Lobsang Dargey arrived in the U.S. in 1997 and set to work spinning a classic immigrant success story. The former Tibetan monk wasn't fluent in English and didn't have much money, but managed to work his way up from handyman to successful Seattle-area real estate developer. Now, it seems, Dargey's assent from humble Buddhist to red-blooded capitalist is complete. Because he's been accused of securities fraud.
The Securities and Exchange Commission (SEC) on Monday filed a complaint in U.S. District Court alleging that Dargey defrauded investors—mostly Chinese nationals who funded Dargey’s projects in hopes of getting green cards—in a scheme that sounds like one part bait-and-switch and one part simple larceny. On Tuesday, the SEC said that a court had frozen Dargey's assets and issued an injunction to prevent him from soliciting new investors.
According to the complaint, Dargey raised $125 million from 250 investors to develop a 40-story skyscraper in downtown Seattle, as well as a mixed-use building in nearby Everett, Wash. Dargey sold investors on the two projects, the SEC said, by telling them that their investments would help them gain U.S. residency through the EB-5 Program, which confers green cards to foreign investors who put at least $500,000 into job-creating projects.
But Dargey used $14.7 million of that money to fund other real estate projects not identified in offering documents, the complaint said. Dargey is also accused of using $2.5 million in investors' money to buy a home in Bellevue, Wash., and withdrawing more than $200,000 in investor money from casinos in the U.S. and Canada.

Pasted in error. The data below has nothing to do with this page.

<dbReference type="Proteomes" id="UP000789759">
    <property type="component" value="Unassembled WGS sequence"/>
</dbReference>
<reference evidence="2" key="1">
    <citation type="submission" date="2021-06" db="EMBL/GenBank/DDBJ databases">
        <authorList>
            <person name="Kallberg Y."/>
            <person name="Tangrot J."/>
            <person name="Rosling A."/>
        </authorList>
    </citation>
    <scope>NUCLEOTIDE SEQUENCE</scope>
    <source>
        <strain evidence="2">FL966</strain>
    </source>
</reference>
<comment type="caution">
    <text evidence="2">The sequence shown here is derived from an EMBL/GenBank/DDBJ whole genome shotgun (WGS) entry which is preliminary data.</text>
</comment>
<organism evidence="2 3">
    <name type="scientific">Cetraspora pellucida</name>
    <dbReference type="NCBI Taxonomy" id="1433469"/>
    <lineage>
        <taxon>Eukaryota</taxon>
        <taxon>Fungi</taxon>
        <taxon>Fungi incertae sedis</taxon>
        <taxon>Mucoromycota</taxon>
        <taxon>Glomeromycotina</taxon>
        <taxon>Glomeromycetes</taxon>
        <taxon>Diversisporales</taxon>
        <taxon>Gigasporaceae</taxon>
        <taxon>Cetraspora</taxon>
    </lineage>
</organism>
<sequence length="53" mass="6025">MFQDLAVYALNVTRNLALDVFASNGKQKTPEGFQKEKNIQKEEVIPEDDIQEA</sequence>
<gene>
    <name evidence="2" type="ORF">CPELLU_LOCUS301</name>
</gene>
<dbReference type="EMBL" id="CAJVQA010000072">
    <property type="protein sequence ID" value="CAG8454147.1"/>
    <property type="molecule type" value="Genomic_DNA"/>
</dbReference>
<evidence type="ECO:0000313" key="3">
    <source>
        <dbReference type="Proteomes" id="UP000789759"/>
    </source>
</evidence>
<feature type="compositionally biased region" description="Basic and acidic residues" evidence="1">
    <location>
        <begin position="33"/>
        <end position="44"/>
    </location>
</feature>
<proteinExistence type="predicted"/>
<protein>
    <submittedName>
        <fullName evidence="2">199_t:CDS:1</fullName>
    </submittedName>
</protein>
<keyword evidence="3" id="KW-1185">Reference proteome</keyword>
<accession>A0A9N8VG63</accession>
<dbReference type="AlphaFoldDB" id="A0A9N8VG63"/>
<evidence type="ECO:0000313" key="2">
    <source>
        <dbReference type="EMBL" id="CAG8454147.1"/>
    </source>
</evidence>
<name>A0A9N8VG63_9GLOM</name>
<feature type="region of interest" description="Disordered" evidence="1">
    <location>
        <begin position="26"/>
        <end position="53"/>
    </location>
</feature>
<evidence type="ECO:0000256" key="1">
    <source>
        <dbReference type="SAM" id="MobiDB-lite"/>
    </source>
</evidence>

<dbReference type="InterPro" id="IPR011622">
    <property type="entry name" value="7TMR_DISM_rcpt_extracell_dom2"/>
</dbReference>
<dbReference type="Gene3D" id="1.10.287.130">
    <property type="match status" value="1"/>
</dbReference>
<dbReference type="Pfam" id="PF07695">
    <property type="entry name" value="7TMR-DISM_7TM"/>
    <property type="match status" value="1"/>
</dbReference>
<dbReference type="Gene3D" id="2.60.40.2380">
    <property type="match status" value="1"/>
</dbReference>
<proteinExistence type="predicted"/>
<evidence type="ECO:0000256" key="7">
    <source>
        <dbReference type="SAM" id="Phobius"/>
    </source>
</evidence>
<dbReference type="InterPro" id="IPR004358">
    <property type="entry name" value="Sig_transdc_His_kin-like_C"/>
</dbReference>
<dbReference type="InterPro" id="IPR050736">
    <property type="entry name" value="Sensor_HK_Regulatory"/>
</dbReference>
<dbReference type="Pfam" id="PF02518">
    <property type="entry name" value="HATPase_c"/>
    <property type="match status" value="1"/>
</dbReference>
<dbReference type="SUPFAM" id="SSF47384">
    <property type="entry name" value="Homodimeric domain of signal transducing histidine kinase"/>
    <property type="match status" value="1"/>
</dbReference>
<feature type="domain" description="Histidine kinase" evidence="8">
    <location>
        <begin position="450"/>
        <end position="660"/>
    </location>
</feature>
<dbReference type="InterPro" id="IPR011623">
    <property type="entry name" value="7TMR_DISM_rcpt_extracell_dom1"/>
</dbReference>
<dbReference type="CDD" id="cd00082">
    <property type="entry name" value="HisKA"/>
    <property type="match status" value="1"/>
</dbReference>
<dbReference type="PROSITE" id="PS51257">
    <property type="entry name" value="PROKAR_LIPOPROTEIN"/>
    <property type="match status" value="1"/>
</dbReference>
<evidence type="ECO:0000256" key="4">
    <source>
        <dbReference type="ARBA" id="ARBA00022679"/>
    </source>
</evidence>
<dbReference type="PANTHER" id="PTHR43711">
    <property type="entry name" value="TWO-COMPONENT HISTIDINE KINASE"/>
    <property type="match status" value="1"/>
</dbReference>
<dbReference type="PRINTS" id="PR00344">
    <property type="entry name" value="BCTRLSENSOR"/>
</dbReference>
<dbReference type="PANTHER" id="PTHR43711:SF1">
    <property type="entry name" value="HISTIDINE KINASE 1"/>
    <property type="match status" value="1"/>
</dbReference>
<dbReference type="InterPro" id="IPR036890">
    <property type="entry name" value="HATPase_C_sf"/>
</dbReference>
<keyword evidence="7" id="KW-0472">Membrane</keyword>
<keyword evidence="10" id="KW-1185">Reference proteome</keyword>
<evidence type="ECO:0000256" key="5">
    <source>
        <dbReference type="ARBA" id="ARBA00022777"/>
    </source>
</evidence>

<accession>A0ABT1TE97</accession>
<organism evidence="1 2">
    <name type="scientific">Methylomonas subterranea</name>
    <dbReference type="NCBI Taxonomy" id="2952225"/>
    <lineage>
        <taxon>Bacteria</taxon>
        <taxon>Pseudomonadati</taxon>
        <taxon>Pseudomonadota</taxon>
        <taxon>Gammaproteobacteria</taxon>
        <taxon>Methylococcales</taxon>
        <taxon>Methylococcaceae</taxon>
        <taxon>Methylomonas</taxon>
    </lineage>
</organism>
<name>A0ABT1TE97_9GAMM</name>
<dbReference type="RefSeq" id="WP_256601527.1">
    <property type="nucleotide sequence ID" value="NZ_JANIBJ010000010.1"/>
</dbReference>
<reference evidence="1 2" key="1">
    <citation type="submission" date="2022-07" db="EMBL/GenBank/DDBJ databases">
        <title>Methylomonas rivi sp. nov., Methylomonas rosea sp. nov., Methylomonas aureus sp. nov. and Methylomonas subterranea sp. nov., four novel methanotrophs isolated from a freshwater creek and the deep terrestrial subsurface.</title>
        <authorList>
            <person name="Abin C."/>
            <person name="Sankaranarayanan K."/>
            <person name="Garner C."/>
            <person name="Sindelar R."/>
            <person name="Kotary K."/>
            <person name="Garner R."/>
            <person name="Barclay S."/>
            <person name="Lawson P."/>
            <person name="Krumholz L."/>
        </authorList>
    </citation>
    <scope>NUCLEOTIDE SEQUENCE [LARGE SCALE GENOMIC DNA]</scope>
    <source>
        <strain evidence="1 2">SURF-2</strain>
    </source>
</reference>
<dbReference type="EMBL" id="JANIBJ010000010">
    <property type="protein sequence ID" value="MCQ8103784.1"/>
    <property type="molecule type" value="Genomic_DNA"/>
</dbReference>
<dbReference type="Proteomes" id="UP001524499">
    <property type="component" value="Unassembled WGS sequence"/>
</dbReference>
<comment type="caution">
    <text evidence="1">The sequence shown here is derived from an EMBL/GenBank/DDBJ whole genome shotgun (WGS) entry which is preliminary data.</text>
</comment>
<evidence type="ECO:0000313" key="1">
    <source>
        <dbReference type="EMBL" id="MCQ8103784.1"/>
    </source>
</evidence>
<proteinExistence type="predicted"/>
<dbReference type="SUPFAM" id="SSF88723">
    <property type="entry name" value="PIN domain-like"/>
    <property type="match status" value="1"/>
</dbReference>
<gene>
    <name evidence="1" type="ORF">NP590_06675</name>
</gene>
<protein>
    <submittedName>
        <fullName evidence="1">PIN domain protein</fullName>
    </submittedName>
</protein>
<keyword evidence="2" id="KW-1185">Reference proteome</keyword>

Dargey didn’t return a voice message seeking comment. The website for Path America, one of Dargey’s companies, describes itself as “a one-stop shop for foreign investors who wish to live in the U.S.” In a 2012 profile, Dargey told the Seattle Times that he still held on to Buddhist teachings. “If tomorrow I have no money and I have to go on the street, I have no problem,” he said.
His case is the latest (and perhaps oddest) in an ongoing crackdown of the EB-5 visa program. The controversial initiative first became popular with U.S. developers when traditional funding dried up during the financial crisis, with the number of visas issued tripling from almost 3,000 in 2011 to more than 9,000 in 2014. A favorite among big city developers and Chinese investors, EB-5 has been criticized for failing to attract capital to rural areas. And earlier this month, the Government Accountability Office (GAO) recommended that the U.S. Citizenship and Immigration Service, which runs the EB-5 program, improve its fraud prevention efforts.